Year after year, people make New Year’s resolutions only to see them fail, making them feel like failures. Having owned Physical Therapy at the Flagstaff Athletic Club for more than 20 years, every January, I see the club packed with people only to see most of the new members gone by Valentine’s Day.
The most common resolutions have to do with some combination of getting in shape, exercising and losing weight. Quitting smoking ranks pretty high. Resolutions about saving money or spending less, getting organized, learning something new, reading more, traveling, spending more time with family and friends and even “living life to the fullest” are all common.
Yet, according to a frequently cited statistic, only 8 percent of these resolutions last and 80 percent are over by February.
So, what is going on?
The people making these resolutions have the best intentions and want these things for their lives. Yet, time and again, year after year, they fail to achieve their resolutions. Often, people who resolve to lose weight, go on a diet, vow not to eat certain things – they almost invariably give in to temptation, decide that the diet failed, they are a failure and may eat the very things they weren’t going to eat to feel better. People who go on diets end up gaining weight when the diet fails, yo-yoing back and forth between dieting, failing, gaining weight and repeating the process over and over.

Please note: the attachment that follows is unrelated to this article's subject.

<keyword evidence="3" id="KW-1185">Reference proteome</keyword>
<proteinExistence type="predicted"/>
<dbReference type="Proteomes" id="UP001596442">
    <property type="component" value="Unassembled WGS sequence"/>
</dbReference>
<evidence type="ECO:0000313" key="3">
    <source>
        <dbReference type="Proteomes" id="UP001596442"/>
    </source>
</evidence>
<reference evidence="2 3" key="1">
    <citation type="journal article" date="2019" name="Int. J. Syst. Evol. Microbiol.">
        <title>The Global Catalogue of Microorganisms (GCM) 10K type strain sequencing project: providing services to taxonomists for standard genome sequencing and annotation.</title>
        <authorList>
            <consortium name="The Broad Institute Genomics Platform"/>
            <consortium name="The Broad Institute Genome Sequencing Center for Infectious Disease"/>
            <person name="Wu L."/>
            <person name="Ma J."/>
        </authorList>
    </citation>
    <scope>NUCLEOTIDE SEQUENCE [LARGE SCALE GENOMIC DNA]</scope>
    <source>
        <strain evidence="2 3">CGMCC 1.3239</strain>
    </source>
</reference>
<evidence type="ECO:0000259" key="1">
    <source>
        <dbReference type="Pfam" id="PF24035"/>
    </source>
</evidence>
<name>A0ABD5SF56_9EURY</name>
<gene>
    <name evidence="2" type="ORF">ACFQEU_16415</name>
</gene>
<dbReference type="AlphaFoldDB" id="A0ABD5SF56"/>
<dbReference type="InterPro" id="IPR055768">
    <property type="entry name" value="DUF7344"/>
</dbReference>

The reason resolutions and intentions fail is because they are actually wishes. They have no more power than saying, I hope it snows in Flagstaff this winter. It would be nice but saying it doesn’t make it happen.
So, how can you achieve your goals?
The answer is to actually have a goal.
A goal must actually be your goal, not someone else’s, not what the media or your family says you should do.
A goal must be important and is best if it is challenging and makes a real difference in your life.
A sense of longing for something different or that something is missing in your life, combined with a sense of discontent with what is going on in your life now leads to the best goals.
Our tendency is to keep doing what we’ve been doing until the discomfort gets to the point that we feel motivated to change.
Take a moment and without distractions, review where you are now in your life. Make sure that you examine all of the areas in your life. Are you happy with the way things are? If you let your imagination expand without limitations, what shows up that you really want in your life? You might want to write down what you get. That is your ultimate goal.
The next step is developing a plan to put that goal into action. A goal must be specific, achievable, realistic, measurable and have a target date to be accomplished. For a big goal, breaking it into 90-day segments has been shown to work well. If the goal for the end of the year is to run a marathon, the first 90-day goal might be to run a 5K.
Make 2018 the year you use the power of your mind to achieve your goals. FBN
By Don Berlyn, PT
Don Berlyn is a Physical Therapist since 1986 and a Hypnotherapist since 2007. He owned Physical Therapy at FAC from 1992 to 2015 and Flagstaff Hypnotherapy since 2007. Don serves both individuals in private sessions and groups in classes. For more information on hypnotherapy and goal-oriented classes, to schedule an appointment or register for a class, visit flagstaffhypnotherapy.com or call 928-699-8263